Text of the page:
Taiwan has had a rough year.
In June, Panama severed diplomatic relations with the little democratic republic in favor of a One-China policy.
There was fear that other Central American countries would soon follow Panama’s lead, but, fortunately for Taipei, so far, that has not happened … yet.
Earlier in the year, the two West African nations of Sao Tome and Principe and Gambia were convinced by Beijing to cut off ties with Taiwan.
Currently, only 19 nations and the Vatican officially recognize the sovereignty of the Republic of China (ROC), which Mainland China considers a renegade province.
Meanwhile, Beijing is on the diplomatic warpath when it comes to Taipei, first, because of that infamous, protocol-breaking phone call between U.S. President Donald J. Trump and Taiwanese President Tsai Ing-wen late last year, and second, because Tsai dared to speak about the death of Nobel Peace laureate Liu Xiaobo in July.
Tsai was quoted as saying that “only through democracy, in which every Chinese person has freedom and respect, can China truly become a proud and important country,” a statement that China called “reckless” and “very dangerous” for cross-strait relations.
Just one month earlier, Beijing issued a harsh and angry response when Tsai offered to help China transition to democracy while marking the 28th anniversary of 1989’s violent suppression of pro-democracy protests in Tiananmen Square.
And over the course of the last 12 months, China has let its mounting displeasure of Tsai and her government be known by sailing an aircraft carrier around island, scaling back Taiwan-bound tourism and, since March, detaining a Taiwanese activist without offering any formal charges against him.
On the home front, Tsai, who came to power in May 2016 on a platform of trying to keep the peace with China by not declaring formal independence, has seen her approval ratings plummet to just 33 percent in the last two months, mainly because her tightrope balancing act between appeasing and maintaining her distance from Beijing has been perceived by many of her detractors as a do-nothing strategy.
But finally, late last month, things began to look up for Taiwan when Paraguay — the island’s only diplomatic ally in South America — tossed Tsai a political lifeline in the form of a three-day visit by its president, Horacio Cartes.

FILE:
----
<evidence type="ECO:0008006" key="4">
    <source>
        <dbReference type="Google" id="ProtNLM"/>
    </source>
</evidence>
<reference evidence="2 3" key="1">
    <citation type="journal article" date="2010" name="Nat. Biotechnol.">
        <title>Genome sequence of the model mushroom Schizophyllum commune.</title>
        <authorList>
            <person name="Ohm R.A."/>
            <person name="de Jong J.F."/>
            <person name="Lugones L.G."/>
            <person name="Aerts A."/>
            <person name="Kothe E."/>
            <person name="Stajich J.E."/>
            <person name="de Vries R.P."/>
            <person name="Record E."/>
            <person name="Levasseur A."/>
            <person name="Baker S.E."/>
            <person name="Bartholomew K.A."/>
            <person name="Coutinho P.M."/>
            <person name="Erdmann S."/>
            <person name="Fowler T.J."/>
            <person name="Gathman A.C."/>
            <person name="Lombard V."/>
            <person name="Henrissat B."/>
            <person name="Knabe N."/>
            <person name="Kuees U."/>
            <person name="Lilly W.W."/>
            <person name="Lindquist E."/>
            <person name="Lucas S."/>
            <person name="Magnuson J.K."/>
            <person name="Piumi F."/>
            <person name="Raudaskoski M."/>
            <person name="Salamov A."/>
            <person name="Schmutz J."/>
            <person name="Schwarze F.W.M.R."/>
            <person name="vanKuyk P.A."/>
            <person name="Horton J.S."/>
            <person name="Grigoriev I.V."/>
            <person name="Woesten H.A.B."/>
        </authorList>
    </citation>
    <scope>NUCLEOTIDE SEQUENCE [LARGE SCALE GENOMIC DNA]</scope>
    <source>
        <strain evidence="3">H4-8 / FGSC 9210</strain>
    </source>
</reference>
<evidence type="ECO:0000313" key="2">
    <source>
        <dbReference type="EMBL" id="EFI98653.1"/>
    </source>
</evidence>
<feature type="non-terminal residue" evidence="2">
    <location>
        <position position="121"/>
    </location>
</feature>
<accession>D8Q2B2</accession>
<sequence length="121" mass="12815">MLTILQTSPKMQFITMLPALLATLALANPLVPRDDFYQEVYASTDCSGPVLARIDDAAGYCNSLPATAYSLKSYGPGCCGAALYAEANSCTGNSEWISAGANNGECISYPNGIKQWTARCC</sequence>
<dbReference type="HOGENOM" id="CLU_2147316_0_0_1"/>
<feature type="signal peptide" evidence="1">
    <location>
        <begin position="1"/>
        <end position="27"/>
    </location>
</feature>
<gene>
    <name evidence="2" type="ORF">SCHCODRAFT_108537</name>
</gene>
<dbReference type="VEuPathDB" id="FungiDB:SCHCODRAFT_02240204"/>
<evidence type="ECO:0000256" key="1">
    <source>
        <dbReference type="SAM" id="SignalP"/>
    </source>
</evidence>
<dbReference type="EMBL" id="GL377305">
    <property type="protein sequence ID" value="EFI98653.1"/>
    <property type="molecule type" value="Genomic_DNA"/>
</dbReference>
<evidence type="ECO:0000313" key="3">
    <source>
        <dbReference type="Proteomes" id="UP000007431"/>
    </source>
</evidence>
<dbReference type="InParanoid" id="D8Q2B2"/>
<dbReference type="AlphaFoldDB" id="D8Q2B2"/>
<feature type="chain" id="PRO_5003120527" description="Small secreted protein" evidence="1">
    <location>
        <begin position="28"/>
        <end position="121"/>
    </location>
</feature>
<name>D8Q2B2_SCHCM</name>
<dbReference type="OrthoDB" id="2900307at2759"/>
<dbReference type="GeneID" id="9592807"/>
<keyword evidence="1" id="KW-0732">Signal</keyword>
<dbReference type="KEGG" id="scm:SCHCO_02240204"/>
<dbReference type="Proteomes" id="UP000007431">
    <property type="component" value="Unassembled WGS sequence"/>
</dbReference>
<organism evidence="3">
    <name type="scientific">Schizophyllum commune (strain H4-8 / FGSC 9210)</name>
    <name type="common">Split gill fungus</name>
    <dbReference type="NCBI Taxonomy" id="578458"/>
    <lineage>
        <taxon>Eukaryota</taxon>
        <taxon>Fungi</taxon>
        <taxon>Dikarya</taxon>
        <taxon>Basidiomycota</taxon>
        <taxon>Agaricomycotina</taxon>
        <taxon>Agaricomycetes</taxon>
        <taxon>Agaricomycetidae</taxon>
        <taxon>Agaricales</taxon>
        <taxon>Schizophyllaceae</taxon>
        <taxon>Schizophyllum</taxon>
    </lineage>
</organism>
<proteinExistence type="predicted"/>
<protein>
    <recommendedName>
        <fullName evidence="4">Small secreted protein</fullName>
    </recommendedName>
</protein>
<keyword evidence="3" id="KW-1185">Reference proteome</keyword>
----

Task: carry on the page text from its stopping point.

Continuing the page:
Under normal circumstances, a presidential visit might not have seemed like much of an outstretched hand for the island, but in the current diplomatic waters that are churning in the Taiwan Strait, it was a political godsend.
With a 30-member trade delegation in tow, Cartes, who had already visited Taiwan twice during his four-year presidency, made it clear that his government’s unflagging commitment to the bilateral relationship was not going to be compromised.
And Cartes was not afraid to vocalize that commitment, even at the risk of potentially courting the ire of the world’s second-largest economy, which is also the second-largest trade partner of the four-nation Mercosur, to which Paraguay belongs, with a combined annual exchange of about $200 billion.
“Based on ongoing and earnest friendship, as well as mutual support,” he said in a public address to the legislature, “we will continue to reinforce Taiwan and Paraguay’s inseparable cooperation and exchange programs.”
Beijing clearly took notice, but offered no immediate response.
Still, China has been avidly trying to erode Taiwan’s global standing ever since Tsai took office, not only be luring away the likes of Panama and the two African allies, but by using its clout to ostracize the island within the international arena.
In May, China blocked Taiwan from attending the annual World Health Organization (WHO) assembly, and last year, Beijing made sure that Taipei was not allowed to observe a session of the U.N. International Civil Aviation Organization or participate in the U.N. Framework Convention on Climate Change.
The loss of diplomatic ties with Panama constituted a serious setback for Taiwan, but Paraguay’s outstretched hand of friendship was a brave show of support and set an example for the island nation’s other allies to stay strong and help Taipei weather the storm of diplomatic assaults from Beijing.
It’s good to know that at least a little landlocked nation in South America has the courage and decency to stand up to the world’s biggest political bully.
Thérèse Margolis can be reached at [email protected]